Garrett Hardin

Biografie şi Bibliografie

Garrett James Hardin (21 April 1915 – 14 September 2003) was a leading and controversial ecologist from Dallas, Texas, who warned of the dangers of overpopulation and whose concept of the tragedy of the commons brought attention to "the damage that innocent actions by individuals can inflict on the environment".  He was most well known for his elaboration of this theme in his 1968 paper, The Tragedy of the Commons.  He is also known for Hardin's First Law of Ecology, which states "You cannot do only one thing", and used the familiar phrase "Nice guys finish last" to sum up the "selfish gene" concept of life and evolution.


Hardin received a B.S. in zoology from the University of Chicago in 1936 and a PhD in microbiology from Stanford University in 1941. Moving to the University of California, Santa Barbara in 1946, he served there as Professor of Human Ecology from 1963 until his (nominal) retirement in 1978. He was among the first members of the Society for General Systems Research.

A major focus of his career, and one to which he returned repeatedly, was the issue of human overpopulation. This led to writings on controversial subjects such as abortion, which earned him criticism from the political right, and immigration and sociobiology, which earned him criticism from the political left. In his essays he also tackled subjects such as conservation and creationism.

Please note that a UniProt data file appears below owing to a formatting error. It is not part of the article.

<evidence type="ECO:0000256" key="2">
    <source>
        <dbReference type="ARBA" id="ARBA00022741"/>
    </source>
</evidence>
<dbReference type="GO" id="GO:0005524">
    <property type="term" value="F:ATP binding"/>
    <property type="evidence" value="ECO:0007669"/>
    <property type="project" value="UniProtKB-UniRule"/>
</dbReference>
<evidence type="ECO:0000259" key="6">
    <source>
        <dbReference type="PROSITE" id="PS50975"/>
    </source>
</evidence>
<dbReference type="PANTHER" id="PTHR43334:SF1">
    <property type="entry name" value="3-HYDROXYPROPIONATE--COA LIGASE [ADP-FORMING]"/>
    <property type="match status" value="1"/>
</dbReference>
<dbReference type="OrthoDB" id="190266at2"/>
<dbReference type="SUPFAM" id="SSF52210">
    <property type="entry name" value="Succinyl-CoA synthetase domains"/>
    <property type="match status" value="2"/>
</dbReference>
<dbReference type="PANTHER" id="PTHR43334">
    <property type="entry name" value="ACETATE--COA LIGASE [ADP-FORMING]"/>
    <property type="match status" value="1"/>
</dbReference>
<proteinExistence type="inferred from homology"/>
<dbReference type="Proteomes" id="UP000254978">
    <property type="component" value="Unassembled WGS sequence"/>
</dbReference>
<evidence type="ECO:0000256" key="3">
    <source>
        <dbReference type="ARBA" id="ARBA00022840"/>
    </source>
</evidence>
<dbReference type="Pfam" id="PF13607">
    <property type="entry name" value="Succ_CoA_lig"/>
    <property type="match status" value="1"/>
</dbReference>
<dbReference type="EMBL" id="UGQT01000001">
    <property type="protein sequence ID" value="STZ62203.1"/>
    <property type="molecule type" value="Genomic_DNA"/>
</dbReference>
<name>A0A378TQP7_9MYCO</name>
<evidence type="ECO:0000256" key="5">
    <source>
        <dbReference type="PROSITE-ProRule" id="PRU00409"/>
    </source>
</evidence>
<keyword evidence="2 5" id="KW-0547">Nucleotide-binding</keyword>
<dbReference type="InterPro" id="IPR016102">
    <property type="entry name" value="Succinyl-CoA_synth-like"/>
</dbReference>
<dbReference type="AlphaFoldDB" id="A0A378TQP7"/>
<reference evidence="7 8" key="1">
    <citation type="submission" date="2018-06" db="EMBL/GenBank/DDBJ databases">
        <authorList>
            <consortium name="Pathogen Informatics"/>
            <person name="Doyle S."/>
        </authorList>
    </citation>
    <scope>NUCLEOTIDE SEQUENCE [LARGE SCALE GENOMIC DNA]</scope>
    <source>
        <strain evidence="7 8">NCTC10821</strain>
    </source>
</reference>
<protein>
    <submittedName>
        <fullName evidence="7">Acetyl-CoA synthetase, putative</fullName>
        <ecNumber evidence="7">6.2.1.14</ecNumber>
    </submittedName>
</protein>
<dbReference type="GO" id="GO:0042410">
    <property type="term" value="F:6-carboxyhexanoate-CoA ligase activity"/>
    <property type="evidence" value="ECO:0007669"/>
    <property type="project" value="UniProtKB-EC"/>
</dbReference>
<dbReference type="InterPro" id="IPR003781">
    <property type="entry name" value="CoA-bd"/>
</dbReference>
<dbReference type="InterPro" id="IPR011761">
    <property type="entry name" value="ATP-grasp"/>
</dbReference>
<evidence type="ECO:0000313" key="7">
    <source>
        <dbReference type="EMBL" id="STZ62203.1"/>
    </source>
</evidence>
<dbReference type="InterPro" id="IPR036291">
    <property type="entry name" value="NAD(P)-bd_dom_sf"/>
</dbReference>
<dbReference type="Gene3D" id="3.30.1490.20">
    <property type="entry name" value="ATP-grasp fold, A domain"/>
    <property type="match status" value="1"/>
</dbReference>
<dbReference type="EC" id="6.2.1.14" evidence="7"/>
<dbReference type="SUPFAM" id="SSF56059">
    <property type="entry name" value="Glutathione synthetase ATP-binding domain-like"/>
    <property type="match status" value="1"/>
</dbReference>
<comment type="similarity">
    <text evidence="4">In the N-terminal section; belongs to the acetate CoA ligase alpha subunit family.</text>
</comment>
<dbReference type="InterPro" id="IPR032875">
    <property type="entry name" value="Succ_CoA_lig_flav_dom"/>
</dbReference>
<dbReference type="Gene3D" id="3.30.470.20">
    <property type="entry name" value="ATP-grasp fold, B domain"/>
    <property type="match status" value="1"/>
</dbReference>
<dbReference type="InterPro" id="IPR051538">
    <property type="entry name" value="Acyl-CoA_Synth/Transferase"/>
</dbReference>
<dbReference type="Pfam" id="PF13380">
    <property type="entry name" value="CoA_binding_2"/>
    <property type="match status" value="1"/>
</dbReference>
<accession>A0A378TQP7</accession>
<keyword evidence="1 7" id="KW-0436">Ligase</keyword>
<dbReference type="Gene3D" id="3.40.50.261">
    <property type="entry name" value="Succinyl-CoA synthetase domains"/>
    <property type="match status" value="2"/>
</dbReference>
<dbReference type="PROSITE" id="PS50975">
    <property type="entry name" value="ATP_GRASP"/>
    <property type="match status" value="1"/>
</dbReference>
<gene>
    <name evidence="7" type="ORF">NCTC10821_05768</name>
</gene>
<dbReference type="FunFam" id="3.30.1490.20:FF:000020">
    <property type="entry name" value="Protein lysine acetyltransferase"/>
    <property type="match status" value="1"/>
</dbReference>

In 1974 he published the article "Living on a Lifeboat" in BioScience magazine, arguing that contributing food to help the Ethiopian famine would add to overpopulation, which he considered the root of Ethiopia's problems.

In 1994 he was one of 52 signatories on "Mainstream Science on Intelligence," an editorial written by Linda Gottfredson and published in the Wall Street Journal, which declared the consensus of the signing scholars on issues related to race and intelligence following the publication of the book The Bell Curve.

Hardin, who suffered from a heart disorder, and his wife Jane, who suffered from Lou Gehrig's disease, were members of End-of-Life Choices, formerly known as the Hemlock Society (now Compassion & Choices), and believed in individuals choosing their own time to die. They committed suicide in their Santa Barbara home in September 2003, shortly after their 62nd wedding anniversary. He was 88 and she was 81.


    * 1965, Nature and Man's Fate New American Library. ISBN 0-451-61170-5
    * 1972, Exploring new ethics for survival: the voyage of the spaceship Beagle Viking Press. ISBN 0-670-30268-6
    * 1973, Stalking the Wild Taboo W. Kaufmann. ISBN 0-913232-03-3
    * 1977, The Limits of Altruism: an Ecologist's view of Survival Indiana University Press. ISBN 0-253-33435-7
    * 1980, Promethean Ethics: Living With Death, Competition, and Triage University of Washington Press. ISBN 0-295-95717-4
    * 1982, Naked Emperors: Essays of a Taboo-Stalker William Kaufmann, Inc. ISBN 0-86576-032-2
    * 1985, Filters Against Folly, How to Survive despite Economists, Ecologists, and the Merely Eloquent Viking Penguin. ISBN 0-670-80410-X
    * 1993, Living Within Limits: Ecology, Economics, and Population Taboos Oxford University Press. ISBN 0-19-509385-2
    * 1999, The Ostrich Factor: Our Population Myopia Oxford University Press. ISBN 0-19-512274-7

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